I have used 3 short pieces of 2x4 arranged in a triangle on the ground on which to change front tire from the R1100RT without damaging the rotors... I used the 24" tire irons from HF... cost only $5 each on sale. I use pieces of plastic cut from a gallon milk jug or bleach/liquid detergent bottle or shampoo bottle, to keep the rim from getting scratched by the tire irons when removing or installing the tire and some soapy water for lube.

 

This is a low tech solution, and can be done alone, but is easier with a helper...

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Antimatter

Leaving the old and the new tires in the sun can be a big help, as long as they aren't DOT race tires (which get stickier when they're hot). I use the Harbor Freight tire changer (which I understand they don't sell anymore) and a No-Mar mount/dismount bar. If you own multiple bikes and do several changes a year, a permanent set-up will pay for itself in a short amount of time. No-Mar sells a Cycle Hill tire changer for $465 that looks like a good deal for the money.

 

Locally, the lowest cost shop I know of charges $25 per wheel (off the bike) and you have to buy the tires from them. Meaning you're getting dinged for an extra $20 - $30 per tire because you can't order from discount places on line. Five tire changes and you'd be looking at a tire changing machine cost. Changing your own will allow you to stockpile tires when they're on sale, and you can patch your own tires if you want to (most shops won't patch and MC tire).

 

 

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oldironhead

Well, I finally tackled the job. I used a MacGyver method with a 2x4, some wood blocks, and my truck, to break the beads loose. My little 8" tire irons did the job fine. Those tires are easier to work off and on than I thought they would be... way easier than some of the old spoked wheels.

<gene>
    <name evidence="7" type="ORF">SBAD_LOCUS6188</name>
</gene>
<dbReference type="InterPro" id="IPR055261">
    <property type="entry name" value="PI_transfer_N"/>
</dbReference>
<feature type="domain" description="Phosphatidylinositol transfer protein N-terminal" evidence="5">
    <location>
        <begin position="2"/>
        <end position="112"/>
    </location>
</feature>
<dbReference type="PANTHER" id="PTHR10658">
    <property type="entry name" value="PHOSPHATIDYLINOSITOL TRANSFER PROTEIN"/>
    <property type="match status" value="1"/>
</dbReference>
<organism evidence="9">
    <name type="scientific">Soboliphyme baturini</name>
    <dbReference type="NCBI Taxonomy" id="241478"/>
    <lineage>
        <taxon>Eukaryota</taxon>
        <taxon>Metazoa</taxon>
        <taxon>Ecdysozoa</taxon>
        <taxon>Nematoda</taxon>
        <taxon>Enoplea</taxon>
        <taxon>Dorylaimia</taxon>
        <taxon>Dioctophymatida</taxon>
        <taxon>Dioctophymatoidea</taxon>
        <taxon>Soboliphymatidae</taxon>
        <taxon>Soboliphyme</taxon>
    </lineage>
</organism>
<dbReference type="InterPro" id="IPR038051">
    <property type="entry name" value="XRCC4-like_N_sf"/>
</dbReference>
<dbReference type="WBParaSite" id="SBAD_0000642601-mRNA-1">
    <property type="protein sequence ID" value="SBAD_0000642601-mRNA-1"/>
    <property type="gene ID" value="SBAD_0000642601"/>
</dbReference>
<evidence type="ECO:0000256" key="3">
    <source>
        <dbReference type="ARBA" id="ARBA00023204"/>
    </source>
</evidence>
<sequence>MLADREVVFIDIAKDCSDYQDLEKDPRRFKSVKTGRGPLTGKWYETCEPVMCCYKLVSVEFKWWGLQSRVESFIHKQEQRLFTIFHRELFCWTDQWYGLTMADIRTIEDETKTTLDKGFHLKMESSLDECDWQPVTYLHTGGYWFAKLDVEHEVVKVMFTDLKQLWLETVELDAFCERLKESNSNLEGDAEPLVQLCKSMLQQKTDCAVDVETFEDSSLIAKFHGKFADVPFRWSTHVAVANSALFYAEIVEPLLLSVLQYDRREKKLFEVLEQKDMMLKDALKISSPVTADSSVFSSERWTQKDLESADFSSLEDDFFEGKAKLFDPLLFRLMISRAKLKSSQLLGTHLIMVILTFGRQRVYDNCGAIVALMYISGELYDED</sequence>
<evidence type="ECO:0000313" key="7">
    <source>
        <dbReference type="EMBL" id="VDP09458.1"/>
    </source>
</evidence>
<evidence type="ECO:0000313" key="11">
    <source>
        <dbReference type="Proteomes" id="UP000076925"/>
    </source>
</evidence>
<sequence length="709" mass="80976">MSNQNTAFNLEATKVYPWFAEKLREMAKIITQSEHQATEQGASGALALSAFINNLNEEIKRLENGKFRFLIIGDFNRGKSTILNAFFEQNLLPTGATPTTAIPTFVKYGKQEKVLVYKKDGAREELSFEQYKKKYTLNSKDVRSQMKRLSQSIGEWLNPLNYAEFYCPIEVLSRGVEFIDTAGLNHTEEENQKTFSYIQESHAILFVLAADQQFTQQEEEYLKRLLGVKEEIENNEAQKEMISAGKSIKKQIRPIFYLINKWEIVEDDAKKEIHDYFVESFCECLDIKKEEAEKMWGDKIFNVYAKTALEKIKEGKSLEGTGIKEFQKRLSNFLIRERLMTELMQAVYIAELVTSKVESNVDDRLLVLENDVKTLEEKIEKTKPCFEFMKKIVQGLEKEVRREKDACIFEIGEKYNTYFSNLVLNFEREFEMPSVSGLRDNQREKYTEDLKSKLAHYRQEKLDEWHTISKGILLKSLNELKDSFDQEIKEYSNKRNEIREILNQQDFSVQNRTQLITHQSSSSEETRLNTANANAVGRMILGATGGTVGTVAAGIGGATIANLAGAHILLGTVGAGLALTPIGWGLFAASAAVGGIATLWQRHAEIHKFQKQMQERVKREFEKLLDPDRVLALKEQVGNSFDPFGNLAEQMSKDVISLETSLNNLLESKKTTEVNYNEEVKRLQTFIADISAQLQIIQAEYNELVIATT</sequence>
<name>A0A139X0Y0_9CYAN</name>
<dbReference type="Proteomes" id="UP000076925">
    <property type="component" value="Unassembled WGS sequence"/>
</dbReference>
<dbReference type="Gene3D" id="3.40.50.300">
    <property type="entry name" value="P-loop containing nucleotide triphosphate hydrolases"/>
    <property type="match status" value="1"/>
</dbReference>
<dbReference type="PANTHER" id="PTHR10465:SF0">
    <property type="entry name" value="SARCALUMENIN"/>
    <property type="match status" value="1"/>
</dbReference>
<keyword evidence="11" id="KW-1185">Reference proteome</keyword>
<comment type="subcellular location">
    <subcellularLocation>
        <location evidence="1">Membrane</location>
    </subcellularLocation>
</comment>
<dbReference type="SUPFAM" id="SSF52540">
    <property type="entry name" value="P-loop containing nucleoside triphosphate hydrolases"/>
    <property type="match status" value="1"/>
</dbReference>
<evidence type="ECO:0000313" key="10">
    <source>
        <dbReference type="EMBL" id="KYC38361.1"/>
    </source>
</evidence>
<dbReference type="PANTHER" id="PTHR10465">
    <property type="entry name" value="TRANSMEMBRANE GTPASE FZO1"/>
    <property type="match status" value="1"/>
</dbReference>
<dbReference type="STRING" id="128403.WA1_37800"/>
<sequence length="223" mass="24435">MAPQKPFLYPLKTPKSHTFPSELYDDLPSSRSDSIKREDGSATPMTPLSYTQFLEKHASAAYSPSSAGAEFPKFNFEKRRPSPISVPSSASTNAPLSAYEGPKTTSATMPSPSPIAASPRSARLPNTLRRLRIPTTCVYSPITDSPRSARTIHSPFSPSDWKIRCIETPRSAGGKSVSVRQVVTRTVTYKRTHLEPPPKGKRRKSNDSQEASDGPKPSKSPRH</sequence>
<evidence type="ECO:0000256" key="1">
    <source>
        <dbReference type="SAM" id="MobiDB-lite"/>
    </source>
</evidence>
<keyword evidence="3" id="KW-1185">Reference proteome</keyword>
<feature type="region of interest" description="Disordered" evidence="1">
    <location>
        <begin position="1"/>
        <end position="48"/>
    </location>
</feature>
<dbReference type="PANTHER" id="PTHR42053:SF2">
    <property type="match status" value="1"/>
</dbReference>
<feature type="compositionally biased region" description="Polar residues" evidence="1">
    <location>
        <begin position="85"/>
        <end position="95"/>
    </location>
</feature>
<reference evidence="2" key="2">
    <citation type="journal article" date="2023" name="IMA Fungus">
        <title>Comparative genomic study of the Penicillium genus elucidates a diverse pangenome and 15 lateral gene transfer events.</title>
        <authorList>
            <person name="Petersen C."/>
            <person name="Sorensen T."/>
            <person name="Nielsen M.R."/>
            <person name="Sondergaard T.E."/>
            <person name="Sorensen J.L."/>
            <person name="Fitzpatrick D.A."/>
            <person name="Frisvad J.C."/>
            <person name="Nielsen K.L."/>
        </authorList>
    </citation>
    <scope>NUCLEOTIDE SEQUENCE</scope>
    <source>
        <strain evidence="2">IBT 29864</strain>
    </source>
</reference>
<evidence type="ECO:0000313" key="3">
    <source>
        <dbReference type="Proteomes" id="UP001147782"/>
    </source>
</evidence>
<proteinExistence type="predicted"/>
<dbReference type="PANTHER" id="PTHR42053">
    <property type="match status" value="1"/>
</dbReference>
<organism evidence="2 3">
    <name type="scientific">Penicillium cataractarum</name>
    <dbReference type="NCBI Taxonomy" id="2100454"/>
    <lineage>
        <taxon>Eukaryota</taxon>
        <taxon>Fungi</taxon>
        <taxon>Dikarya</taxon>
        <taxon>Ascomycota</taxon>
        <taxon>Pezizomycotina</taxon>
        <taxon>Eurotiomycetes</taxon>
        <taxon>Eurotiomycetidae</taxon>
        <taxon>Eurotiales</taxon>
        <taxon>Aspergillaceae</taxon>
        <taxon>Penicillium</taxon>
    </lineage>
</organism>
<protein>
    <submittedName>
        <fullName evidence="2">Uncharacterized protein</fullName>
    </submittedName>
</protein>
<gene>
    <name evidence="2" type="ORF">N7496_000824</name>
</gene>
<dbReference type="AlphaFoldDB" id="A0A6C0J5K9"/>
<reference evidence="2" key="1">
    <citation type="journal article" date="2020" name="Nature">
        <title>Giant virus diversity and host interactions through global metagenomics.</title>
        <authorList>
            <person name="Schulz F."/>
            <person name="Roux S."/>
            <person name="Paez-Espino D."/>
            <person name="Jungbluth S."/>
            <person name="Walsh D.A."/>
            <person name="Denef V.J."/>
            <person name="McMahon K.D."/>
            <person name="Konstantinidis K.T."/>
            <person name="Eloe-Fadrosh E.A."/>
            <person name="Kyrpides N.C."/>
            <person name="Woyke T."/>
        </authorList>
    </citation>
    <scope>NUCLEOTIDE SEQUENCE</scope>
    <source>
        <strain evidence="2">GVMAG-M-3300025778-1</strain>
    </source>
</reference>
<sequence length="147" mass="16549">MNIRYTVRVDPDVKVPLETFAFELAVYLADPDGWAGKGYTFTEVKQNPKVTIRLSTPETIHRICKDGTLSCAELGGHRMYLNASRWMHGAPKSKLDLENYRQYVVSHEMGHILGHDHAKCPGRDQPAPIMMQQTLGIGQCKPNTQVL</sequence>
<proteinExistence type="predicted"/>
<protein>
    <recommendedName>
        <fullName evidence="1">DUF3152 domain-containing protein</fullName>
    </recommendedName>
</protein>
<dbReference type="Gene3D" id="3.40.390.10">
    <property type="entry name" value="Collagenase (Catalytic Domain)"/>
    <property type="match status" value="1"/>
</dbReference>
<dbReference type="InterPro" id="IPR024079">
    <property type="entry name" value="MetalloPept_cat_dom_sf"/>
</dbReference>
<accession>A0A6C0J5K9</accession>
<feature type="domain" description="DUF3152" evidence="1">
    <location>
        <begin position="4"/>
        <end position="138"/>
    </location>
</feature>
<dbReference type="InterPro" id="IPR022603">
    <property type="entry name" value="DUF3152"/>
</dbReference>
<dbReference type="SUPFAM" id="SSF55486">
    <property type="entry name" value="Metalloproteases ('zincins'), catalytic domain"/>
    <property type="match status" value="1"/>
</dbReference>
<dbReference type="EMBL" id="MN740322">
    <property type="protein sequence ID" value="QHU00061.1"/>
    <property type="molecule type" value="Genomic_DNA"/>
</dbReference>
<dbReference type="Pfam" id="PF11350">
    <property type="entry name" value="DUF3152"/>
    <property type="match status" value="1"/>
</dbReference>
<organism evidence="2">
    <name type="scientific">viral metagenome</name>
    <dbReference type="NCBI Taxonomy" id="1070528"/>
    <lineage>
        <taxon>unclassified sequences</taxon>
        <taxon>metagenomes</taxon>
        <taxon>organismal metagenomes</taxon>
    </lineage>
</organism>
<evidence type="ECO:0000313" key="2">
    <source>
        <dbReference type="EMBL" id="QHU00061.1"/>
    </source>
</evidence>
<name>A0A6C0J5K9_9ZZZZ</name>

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Peter Parts

Been 43 years since I last tried to change tires under the shade tree. Rims are soft... and expensive. Over the years, sidewalls have changed (which is why old BMW tire pressure ratings aren't right).

 

Wouldn't think of not having the shop do a dynamic balance too. I used to always verify the balance on my own stand, but no longer.

 

But one thing is for sure. I want to the be hand that attaches the wheels to the bike. Even it your shop re-mounts the wheels, double-check the bolts (which for me means anti-sieze and non-heroic torque levels, as well as making sure all the pieces are in place). When it comes to safety issues, you are your own best friend.

 

We have a guy in Toronto who does almost nothing else but bike tire mounting.

 

Ben

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...find local bike riders that have a tire changer and buy them a beer.

 

I do changes for folks that ask me nicely...and bring the beer...

 

Of course, you're a little too far away....

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...find local bike riders that have a tire changer and buy them a beer.

 

I do changes for folks that ask me nicely...and bring the beer...

 

Of course, you're a little too far away....

 

hmmm.... but I'm not! Stepson is in Tampa... let's make a dear ;-)

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hmmm.... but I'm not! Stepson is in Tampa... let's make a dear ;-)

 

 

 

Hmmmmmm....spooning for tire spoons?

 

------

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No-Mar sells a Cycle Hill tire changer for $465 that looks like a good deal for the money.

 

With multiple bikes, it became a necessity to buy a tire changer. I went with the Cycle Hill changer and haven't regretted it. While you can change tires without it, the CH changer just makes it so much easier, you don't want to go back once you've used it.

 

As long as people take their old rubber with them (or I have room ... the city bulk trash collection takes up to four tires every six months for free), I will help change out tires for free. I'm sure there are others depending on where you live that do the same thing.

 

Wayne